Gastric surgery for respiratory insufficiency of obesity

Chest. 1986 Jul;90(1):81-6. doi: 10.1378/chest.90.1.81.


Morbid obesity is often associated with severe respiratory insufficiency, commonly known as the pickwickian syndrome. This can be divided into the following two primary breathing disorders which can affect patients alone or in combination: the obstructive sleep apnea syndrome (SAS); and the obesity-hypoventilation syndrome (OHS). Thirty-eight (14 percent) of 263 morbidly obese patients with respiratory insufficiency of obesity underwent gastric surgery for weight reduction. Ten had OHS, nine has SAS, and 19 had both. Of these patients, one died of postoperative complications, one died at five weeks with an inconclusive autopsy, one was lost to follow-up, and the time since surgery was too short (less than three months) in three. A total of 30 patients lost 45 +/- 25 percent (p less than 0.0001) of excess body weight within 3 to 12 months following surgery, when repeat pulmonary studies were done. Most patients continued to lose additional weight until two years, when they had lost 62 +/- 26 percent of excess weight. Nine patients failed initial surgery (gastroplasty); seven of these were successfully converted to gastric bypass. Weight loss was associated with a significant decrease in the percentage of sleep apnea from 44 +/- 15 to 8 +/- 11 (p less than 0.0001). In patients with OHS, the arterial oxygen pressure (PaO2) increased from 53 +/- 9 to 68 +/- 11 mm Hg (p less than 0.0001), and the arterial carbon dioxide tension decreased from 51 +/- 7 to 41 +/- 4 mm Hg (p less than 0.0001). Pulmonary function tests in the patients with OHS revealed significant increases, as a percentage of predicted normal, in the forced vital capacity, forced expiratory volume in one second, expiratory reserve volume, functional residual capacity, and total lung capacity. Secondary polycythemia, defined as a hemoglobin level greater than 16 g/dl associated with a PaO2 less than 60 mm Hg, was noted in 13 of 29 patients with OHS. This fell from 16.9 +/- 1.1 to 14.9 +/- 1.7 g/dl (p less than 0.001) after weight loss and improved pulmonary function.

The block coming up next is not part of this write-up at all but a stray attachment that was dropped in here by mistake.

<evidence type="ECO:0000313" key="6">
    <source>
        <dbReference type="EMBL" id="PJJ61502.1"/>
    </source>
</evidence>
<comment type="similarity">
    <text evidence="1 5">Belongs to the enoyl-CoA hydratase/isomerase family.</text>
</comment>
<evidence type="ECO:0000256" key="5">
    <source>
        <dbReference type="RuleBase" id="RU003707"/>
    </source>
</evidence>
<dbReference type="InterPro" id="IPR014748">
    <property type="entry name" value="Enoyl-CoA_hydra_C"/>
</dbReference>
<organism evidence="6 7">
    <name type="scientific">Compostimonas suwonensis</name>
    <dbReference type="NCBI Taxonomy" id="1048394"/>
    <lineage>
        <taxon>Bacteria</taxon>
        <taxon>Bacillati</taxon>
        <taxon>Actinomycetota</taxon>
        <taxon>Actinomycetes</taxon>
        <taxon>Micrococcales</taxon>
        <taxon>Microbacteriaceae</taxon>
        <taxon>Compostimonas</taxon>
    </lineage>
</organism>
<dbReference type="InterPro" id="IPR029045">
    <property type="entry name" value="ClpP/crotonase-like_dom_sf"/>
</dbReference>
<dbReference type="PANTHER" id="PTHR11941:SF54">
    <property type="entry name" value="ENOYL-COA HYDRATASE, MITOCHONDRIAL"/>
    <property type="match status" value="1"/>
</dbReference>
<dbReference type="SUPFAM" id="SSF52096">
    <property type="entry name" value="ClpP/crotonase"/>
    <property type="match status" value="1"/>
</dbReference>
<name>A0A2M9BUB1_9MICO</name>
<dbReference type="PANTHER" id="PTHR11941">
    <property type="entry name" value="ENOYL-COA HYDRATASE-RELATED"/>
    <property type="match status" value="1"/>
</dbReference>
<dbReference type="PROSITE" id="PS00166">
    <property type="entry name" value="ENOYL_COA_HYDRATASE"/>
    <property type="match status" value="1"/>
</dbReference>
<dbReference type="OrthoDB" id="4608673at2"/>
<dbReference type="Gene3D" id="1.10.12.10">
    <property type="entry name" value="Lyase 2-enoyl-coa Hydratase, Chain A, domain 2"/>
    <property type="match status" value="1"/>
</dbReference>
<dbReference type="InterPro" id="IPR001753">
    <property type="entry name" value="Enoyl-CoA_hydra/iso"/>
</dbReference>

Publication types

  • Comparative Study

MeSH terms

  • Adult
  • Blood Gas Analysis
  • Body Weight
  • Female
  • Follow-Up Studies
  • Humans
  • Hypoventilation / etiology
  • Hypoventilation / physiopathology
  • Hypoventilation / therapy
  • Male
  • Methods
  • Middle Aged
  • Obesity / complications
  • Obesity / physiopathology
  • Obesity / therapy*
  • Obesity Hypoventilation Syndrome / etiology
  • Obesity Hypoventilation Syndrome / physiopathology
  • Obesity Hypoventilation Syndrome / therapy
  • Respiratory Function Tests
  • Respiratory Insufficiency / etiology
  • Respiratory Insufficiency / physiopathology
  • Respiratory Insufficiency / therapy*
  • Sleep Apnea Syndromes / etiology
  • Sleep Apnea Syndromes / physiopathology
  • Sleep Apnea Syndromes / therapy
  • Stomach / surgery*
  • Syndrome